However, it was really "Soap" creator (not to mention "Benson" and a few others) Susan Harris who actually brought the idea of "The Golden Girls" to life for NBC television.  Harris was already an experienced sitcom writer who had previously written scripts for "Love, American Style", "All in the Family", and "The Partridge Family" to name a few.  She also wrote the groundbreaking abortion episode for the Bea Arthur-starring (and Rue McClanahan) series "Maude" in the 1970s which won Harris the Humanitas Prize.  She and her then-husband started a company in Los Angeles to create television programming on behalf of networks.

Ms. Harris had a reputation for being difficult to work with (and for), although her involvement was somewhat limited once the show was turned over to the network.  Susan Harris also had a reputation of creating shows and then leaving them, and she admitted to a reporter:

"It's true. I'm the first to admit that.  My [then] husband has referred to me as a creator-deserter."

However, she added some of the reasons for that.

After "Soap," for which she was constantly writing, she said "I vowed I would never do that to myself again. But it doesn't mean I just write the pilot and take off", adding "I write notes, read scripts. I'm around."

But the show's success can really be attributed to the writers and the cast.

Core Audiences for "The Golden Girls": Beyond Middle-Aged Women

Regardless of the show's origins, it drew audiences from well beyond the core, middle-aged women it was originally intended to target.  For example, a 2005 study by Simmons Market Research determined that more gays and lesbians watched "The Golden Girls" than the general population in any given week.  The show touched on homosexuality more than once: Blanche's brother came out as gay in one episode (and later came back with his soon-to-be husband in another episode), In another episode, Dorothy's college friend was a lesbian who fell for Rose.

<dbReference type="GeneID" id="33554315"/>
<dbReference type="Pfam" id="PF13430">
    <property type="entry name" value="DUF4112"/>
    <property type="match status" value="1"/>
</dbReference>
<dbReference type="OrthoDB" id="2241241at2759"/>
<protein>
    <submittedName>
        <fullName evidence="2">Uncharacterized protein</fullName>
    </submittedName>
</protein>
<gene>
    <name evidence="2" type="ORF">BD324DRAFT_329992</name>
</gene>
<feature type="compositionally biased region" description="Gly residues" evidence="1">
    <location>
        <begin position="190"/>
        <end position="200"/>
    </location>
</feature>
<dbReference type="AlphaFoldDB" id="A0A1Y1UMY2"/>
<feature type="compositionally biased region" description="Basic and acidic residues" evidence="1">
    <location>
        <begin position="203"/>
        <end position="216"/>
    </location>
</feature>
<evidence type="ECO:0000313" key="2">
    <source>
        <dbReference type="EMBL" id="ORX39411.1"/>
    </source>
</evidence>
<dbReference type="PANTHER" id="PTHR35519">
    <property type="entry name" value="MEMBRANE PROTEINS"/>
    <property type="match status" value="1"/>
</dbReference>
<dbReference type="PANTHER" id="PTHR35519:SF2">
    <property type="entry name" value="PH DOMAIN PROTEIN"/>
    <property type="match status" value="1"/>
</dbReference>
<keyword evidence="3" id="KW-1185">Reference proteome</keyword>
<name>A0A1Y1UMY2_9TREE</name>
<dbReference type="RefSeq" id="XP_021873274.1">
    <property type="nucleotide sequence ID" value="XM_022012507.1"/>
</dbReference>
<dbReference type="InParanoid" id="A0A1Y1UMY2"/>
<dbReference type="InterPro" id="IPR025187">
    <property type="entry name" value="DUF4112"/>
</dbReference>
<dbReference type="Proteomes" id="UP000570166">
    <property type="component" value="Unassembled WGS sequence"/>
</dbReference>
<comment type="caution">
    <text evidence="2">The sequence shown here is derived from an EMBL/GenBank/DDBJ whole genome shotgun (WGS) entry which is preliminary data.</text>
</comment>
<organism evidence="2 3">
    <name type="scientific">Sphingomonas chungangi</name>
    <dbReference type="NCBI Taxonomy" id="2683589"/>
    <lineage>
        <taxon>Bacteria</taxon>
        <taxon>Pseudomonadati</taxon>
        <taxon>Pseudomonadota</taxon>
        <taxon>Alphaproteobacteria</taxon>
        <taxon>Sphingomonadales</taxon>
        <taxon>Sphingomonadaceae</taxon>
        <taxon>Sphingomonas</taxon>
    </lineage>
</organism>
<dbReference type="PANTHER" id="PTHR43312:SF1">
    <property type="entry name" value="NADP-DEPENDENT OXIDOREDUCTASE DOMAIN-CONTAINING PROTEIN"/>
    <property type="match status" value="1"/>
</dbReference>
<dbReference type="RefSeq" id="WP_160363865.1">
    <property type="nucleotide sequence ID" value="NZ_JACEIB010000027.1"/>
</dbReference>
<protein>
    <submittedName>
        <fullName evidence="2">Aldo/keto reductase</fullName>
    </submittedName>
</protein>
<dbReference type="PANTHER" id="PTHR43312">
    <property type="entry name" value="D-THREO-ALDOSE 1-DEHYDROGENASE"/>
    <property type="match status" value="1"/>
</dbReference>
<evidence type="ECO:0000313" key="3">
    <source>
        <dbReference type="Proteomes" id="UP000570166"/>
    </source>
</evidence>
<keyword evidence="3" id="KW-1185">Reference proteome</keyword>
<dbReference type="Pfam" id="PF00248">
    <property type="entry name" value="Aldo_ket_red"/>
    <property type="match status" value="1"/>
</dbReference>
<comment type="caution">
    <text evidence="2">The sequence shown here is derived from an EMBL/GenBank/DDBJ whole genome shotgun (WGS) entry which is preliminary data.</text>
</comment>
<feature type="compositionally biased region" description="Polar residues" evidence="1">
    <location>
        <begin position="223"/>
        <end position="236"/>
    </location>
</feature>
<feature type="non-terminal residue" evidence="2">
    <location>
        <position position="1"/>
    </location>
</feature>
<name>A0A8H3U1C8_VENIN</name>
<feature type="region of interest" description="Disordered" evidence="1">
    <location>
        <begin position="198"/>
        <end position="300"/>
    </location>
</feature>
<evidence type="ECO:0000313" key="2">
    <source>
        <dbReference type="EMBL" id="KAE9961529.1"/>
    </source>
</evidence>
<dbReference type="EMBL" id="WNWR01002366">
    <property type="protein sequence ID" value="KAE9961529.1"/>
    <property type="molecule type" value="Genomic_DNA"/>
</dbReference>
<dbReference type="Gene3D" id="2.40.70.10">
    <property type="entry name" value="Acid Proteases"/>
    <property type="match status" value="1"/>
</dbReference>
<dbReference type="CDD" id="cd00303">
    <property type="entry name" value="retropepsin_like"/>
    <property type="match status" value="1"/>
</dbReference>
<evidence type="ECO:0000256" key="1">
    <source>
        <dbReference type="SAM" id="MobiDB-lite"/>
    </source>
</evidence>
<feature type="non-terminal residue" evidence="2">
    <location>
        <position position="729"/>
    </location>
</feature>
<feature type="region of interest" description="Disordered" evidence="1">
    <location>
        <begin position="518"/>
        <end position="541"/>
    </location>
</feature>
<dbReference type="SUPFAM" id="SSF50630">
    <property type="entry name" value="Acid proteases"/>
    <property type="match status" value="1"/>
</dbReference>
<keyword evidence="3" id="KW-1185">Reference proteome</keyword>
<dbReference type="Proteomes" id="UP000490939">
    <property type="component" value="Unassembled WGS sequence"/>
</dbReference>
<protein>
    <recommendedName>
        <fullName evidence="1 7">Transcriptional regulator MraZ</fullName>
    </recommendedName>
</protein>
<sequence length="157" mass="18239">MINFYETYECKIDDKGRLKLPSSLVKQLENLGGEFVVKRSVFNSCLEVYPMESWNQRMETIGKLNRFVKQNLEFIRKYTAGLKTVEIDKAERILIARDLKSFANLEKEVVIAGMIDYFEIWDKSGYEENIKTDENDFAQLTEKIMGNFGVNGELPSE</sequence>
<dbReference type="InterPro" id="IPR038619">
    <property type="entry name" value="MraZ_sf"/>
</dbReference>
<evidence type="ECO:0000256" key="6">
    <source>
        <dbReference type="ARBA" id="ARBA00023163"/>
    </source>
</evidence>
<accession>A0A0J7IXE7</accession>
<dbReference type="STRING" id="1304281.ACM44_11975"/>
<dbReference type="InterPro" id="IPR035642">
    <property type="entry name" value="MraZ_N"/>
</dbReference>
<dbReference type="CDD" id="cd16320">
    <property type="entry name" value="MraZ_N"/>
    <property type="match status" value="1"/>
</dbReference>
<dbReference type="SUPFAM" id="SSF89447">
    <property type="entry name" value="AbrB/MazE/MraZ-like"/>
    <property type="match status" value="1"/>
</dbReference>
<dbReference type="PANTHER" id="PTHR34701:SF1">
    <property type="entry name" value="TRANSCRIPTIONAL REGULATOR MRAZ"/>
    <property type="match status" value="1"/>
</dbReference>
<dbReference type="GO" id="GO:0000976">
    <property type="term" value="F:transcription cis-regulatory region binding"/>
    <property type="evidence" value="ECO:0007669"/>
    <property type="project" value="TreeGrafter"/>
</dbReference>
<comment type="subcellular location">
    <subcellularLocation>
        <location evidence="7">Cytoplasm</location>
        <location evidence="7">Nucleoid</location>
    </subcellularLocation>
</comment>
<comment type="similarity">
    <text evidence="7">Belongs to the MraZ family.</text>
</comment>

Actresses Rue McClanahan (Blanche) and Betty White (Rose) and one of "Golden Girls" writers Marc Cherry revealed what they thought made the show so appealing to the gay community in a meeting at the Paley Center in Los Angeles several years ago (Rue McClanahan passed away on June 3, 2010).  You can catch that short video clip below, or by visiting http://youtu.be/EeW-G1vBKkY:



Taking "The Golden Girls" Off Broadway

"Thank You for Being a Friend: The Musical" was an UNauthorized musical parody inspired by the beloved TV sitcom "The Golden Girls" which premiered in New York back in 2009 and starred a cast of drag queens, but and ended up being pretty successful for an off, off, off Broadway production. (see http://goo.gl/GJmhLo for more background on the show itself).  In fact, there is news that "Thank You For Being A Friend", the unauthorized musical based on "The Golden Girls", will return to the New York stage for several weeks starting on January 8, 2014 until February 12, 2014 (see the news at http://ow.ly/sbP8I).

The parody show is/was unapologetic about the fact that it was borrowing from the original, although it took creative license which also makes it immune to most legal challenges.  For example, the characters' names were Blanchette (described as the varicose-veined vixen) instead of Blanche, Dorthea (described as the brainy ball-buster) instead of Dorothy, Roz (described as the lovable airhead) instead of Rose, and Sophie (described as the wisecracking spitfire) instead of Sophia.  They’re spending their golden years together in a Miami bungalow, and Sophie recently left a nursing home known as "Shady Oaks" (instead of Shady Pines).